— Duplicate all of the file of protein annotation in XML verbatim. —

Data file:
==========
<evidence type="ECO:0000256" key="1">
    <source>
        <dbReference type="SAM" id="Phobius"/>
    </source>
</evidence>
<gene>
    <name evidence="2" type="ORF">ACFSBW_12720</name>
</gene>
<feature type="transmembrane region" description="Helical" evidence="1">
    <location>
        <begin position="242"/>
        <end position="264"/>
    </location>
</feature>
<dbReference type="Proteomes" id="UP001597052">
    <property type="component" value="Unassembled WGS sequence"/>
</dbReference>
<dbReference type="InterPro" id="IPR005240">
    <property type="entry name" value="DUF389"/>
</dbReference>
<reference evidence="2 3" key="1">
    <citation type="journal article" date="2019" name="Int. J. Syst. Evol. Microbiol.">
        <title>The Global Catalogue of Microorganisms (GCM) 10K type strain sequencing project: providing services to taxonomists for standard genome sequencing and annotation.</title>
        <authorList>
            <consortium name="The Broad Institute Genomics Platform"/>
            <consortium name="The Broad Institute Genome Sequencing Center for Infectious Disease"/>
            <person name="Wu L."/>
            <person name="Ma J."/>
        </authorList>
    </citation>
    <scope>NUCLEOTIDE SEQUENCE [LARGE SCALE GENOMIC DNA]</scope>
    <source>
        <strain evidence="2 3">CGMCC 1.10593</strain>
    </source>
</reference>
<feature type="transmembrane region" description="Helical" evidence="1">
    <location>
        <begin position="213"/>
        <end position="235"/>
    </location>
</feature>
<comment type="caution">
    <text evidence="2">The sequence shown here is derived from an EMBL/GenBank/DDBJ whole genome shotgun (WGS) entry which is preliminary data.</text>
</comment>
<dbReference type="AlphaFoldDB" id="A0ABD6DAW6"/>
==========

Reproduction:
<evidence type="ECO:0000256" key="1">
    <source>
        <dbReference type="SAM" id="Phobius"/>
    </source>
</evidence>
<gene>
    <name evidence="2" type="ORF">ACFSBW_12720</name>
</gene>
<feature type="transmembrane region" description="Helical" evidence="1">
    <location>
        <begin position="242"/>
        <end position="264"/>
    </location>
</feature>
<dbReference type="Proteomes" id="UP001597052">
    <property type="component" value="Unassembled WGS sequence"/>
</dbReference>
<dbReference type="InterPro" id="IPR005240">
    <property type="entry name" value="DUF389"/>
</dbReference>
<reference evidence="2 3" key="1">
    <citation type="journal article" date="2019" name="Int. J. Syst. Evol. Microbiol.">
        <title>The Global Catalogue of Microorganisms (GCM) 10K type strain sequencing project: providing services to taxonomists for standard genome sequencing and annotation.</title>
        <authorList>
            <consortium name="The Broad Institute Genomics Platform"/>
            <consortium name="The Broad Institute Genome Sequencing Center for Infectious Disease"/>
            <person name="Wu L."/>
            <person name="Ma J."/>
        </authorList>
    </citation>
    <scope>NUCLEOTIDE SEQUENCE [LARGE SCALE GENOMIC DNA]</scope>
    <source>
        <strain evidence="2 3">CGMCC 1.10593</strain>
    </source>
</reference>
<feature type="transmembrane region" description="Helical" evidence="1">
    <location>
        <begin position="213"/>
        <end position="235"/>
    </location>
</feature>
<comment type="caution">
    <text evidence="2">The sequence shown here is derived from an EMBL/GenBank/DDBJ whole genome shotgun (WGS) entry which is preliminary data.</text>
</comment>
<dbReference type="AlphaFoldDB" id="A0ABD6DAW6"/>